Bonds: High Yield
The dovishness from the Fed has been bullish for most of the debt market, with sovereign yields falling and corporate debt getting a boost. However, the riskiest corner of the market, triple C junk bonds, have been left out, with the group falling by 1.5% since May. Triple B bonds, by comparison, were up. The odd part about the losses is that signs of an interest rate cut are usually very bullish for junk bonds because they would mean lower interest burdens for the companies. That said, anxiety about the economy is high enough that such benefits were negated.
FINSUM: This whole situation makes sense in that the downside risk of a sinking economy is greater than the upside of lower interest rates for this subsector. Thus, the bonds are losing. In other parts of the credit spectrum, the risk-reward balance is different.
One of the odd things about the recession fears since December is that spreads on junk bonds have not risen. Usually, junk bonds sell-off when there are recession fears, as they are the riskiest credits and likely to suffer the worst downturns. However, the opposite has happened in junk, with spreads to investment grade very tight. In fact, investors are picking up so little extra yield in junk bonds, that in many cases they are not even worth the risk. Spreads are tied for their narrowest since the Financial Crisis at just 60 basis points.
FINSUM: The last time spreads got this tight was last October, right before the market tanked. Warning sign.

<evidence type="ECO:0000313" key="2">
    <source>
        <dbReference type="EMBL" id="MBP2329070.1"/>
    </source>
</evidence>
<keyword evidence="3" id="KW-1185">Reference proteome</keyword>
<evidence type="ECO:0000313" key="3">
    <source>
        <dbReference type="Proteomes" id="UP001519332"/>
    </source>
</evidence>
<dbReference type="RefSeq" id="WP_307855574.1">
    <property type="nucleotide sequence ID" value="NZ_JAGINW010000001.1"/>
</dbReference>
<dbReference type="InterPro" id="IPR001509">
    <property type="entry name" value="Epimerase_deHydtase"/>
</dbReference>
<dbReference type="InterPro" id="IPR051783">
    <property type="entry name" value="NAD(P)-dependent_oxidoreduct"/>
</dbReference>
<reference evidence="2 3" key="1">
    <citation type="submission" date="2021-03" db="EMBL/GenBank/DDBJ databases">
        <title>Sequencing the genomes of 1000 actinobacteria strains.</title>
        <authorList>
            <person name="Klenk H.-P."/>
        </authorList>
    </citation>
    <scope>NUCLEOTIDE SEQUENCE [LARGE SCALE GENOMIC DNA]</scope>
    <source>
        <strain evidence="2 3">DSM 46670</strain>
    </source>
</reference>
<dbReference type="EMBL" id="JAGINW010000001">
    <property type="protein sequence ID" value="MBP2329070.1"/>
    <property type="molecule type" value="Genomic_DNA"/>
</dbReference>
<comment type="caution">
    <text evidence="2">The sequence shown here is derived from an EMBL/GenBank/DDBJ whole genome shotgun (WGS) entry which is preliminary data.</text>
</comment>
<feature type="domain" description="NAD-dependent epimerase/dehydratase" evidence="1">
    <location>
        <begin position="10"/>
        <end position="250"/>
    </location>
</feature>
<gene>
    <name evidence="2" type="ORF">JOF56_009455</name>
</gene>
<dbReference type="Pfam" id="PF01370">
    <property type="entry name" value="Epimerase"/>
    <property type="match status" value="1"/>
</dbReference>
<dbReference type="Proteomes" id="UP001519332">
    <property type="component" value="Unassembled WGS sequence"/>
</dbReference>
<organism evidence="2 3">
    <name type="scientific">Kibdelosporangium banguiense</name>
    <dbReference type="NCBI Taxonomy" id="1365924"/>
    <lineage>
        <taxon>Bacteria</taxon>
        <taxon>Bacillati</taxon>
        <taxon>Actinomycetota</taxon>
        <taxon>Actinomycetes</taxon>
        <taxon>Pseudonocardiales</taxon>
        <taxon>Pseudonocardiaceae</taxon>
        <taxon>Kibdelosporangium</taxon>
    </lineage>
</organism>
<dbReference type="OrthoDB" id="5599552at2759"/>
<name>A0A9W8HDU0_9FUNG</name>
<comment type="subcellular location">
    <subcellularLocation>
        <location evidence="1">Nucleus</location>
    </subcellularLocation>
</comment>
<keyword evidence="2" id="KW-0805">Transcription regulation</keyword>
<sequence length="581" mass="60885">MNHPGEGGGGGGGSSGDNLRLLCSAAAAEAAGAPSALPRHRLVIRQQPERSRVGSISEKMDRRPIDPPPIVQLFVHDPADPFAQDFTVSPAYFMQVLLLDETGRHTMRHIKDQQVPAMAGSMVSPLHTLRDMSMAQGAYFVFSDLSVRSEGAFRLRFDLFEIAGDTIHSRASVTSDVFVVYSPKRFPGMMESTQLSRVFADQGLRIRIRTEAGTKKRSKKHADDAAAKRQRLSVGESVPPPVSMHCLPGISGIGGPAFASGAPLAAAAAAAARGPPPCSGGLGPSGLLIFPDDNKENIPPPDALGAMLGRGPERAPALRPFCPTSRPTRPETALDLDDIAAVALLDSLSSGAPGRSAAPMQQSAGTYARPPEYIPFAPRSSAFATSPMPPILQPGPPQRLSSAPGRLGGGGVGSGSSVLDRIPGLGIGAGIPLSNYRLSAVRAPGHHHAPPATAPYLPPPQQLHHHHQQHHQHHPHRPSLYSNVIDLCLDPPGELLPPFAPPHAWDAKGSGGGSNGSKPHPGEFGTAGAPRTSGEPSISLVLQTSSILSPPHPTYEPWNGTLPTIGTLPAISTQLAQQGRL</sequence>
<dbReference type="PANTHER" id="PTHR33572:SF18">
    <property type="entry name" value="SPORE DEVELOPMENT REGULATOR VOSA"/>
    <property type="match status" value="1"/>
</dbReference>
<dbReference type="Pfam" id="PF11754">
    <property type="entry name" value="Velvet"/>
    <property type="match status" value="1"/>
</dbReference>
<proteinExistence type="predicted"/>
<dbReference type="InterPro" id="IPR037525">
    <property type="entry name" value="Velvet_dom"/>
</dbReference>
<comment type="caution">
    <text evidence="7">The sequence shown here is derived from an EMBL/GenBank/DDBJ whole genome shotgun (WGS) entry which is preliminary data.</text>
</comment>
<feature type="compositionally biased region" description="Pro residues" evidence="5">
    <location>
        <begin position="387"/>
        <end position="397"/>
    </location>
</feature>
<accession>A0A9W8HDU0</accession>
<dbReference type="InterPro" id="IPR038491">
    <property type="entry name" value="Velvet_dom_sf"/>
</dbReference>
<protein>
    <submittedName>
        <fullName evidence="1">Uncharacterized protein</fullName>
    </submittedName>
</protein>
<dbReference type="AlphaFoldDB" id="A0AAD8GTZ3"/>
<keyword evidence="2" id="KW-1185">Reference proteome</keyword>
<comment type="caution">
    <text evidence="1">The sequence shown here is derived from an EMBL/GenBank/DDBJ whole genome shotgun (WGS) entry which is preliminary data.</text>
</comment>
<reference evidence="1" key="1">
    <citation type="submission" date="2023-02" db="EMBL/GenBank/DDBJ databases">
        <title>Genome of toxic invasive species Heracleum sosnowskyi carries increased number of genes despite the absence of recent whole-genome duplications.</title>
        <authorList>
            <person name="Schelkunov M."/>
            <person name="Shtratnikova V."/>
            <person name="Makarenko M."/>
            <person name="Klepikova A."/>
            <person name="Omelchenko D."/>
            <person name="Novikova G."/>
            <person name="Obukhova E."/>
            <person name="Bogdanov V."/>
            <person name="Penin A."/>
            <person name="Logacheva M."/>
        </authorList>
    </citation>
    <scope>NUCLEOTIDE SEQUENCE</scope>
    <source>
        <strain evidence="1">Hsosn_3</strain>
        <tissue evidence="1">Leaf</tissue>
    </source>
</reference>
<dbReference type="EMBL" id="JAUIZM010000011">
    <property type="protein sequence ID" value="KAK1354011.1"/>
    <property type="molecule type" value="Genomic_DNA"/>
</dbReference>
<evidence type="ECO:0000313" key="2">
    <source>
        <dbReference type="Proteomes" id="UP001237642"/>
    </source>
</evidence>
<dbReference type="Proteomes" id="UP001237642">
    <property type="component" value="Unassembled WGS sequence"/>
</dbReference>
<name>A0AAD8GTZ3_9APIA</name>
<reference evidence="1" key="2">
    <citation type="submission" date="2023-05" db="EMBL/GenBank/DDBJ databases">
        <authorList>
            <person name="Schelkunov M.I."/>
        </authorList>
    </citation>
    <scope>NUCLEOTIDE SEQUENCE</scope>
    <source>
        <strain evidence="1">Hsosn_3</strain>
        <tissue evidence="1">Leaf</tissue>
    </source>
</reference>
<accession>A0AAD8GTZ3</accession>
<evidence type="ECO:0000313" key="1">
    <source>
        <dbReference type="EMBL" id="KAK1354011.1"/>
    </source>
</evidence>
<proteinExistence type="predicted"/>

It is time to get out high yield. The sector has been seeing heightened fears for months, and prices have performed so well in the first two months of the year, that there is little value left. High yields returned 6.4% in January and February after the market came to a virtual standstill at the end of 2018. Part of the reason for the outperformance is that investors are demanding less spread to Treasuries, a fact that has not carried over to the investment grade market.
FINSUM: The pendulum has swung too far, and investment grade bonds now appear a much better value than high yield.
Today we wanted to write a story covering the topic of rate hedged ETFs. We have been examining these lately and feel they are in high demand because of the need for stable income for retirees and the still-relevant threat of higher rates. Mortgage REIT ETFs, such as iShares’ REM really caught our eye with 9%+ yields. However, they are very rate sensitive, so we wanted to find a better option. Enter ProShares’ HYHG, or the High Yield-Interest Rate Hedged ETF. The fund yields over 6% in a highly hedged manner, it goes long high yield US and Canadian debt and simultaneously shorts US Treasuries. The expense ratio is 0.50% and the fund has $127 under management.
FINSUM: This seems like a great fund to us—6% income with only 50 basis points in fees, all in a rate hedged package.
High yield had a very bleak run to finish 2018. The asset class went over 40 days without a single sale as the junk credit market seized up. However, it has made a comeback in a major way. The first five weeks of 2019 saw a staggering 5.25% gain in the Bloomberg Barclays US Corporate High Yield Index. New issues were quite oversubscribed (more than double), and the general mood has completely shifted.
FINSUM: The Fed backing off on rates sure makes a difference! It is interesting the market reacted this sharply given that high yield is relatively more insulated from rates. In our view, the turnaround is largely a relief rally that the Fed won’t push the economy into a recession.
The junk bond market may be coming back from the dead. The “December doughnut”, as it is being called, is now in the past, and the frozen market finally thawed this week with the first new junk bond sale since November. The market had gone 41 days without a sale until Tuesday, when $4 bn of new issuance went through.
FINSUM: A 41-day freeze and then 4 sales in one day totaling over $4bn. Demand was so high the companies were able to raise more than expected. Maybe the worst is behind the high yield market?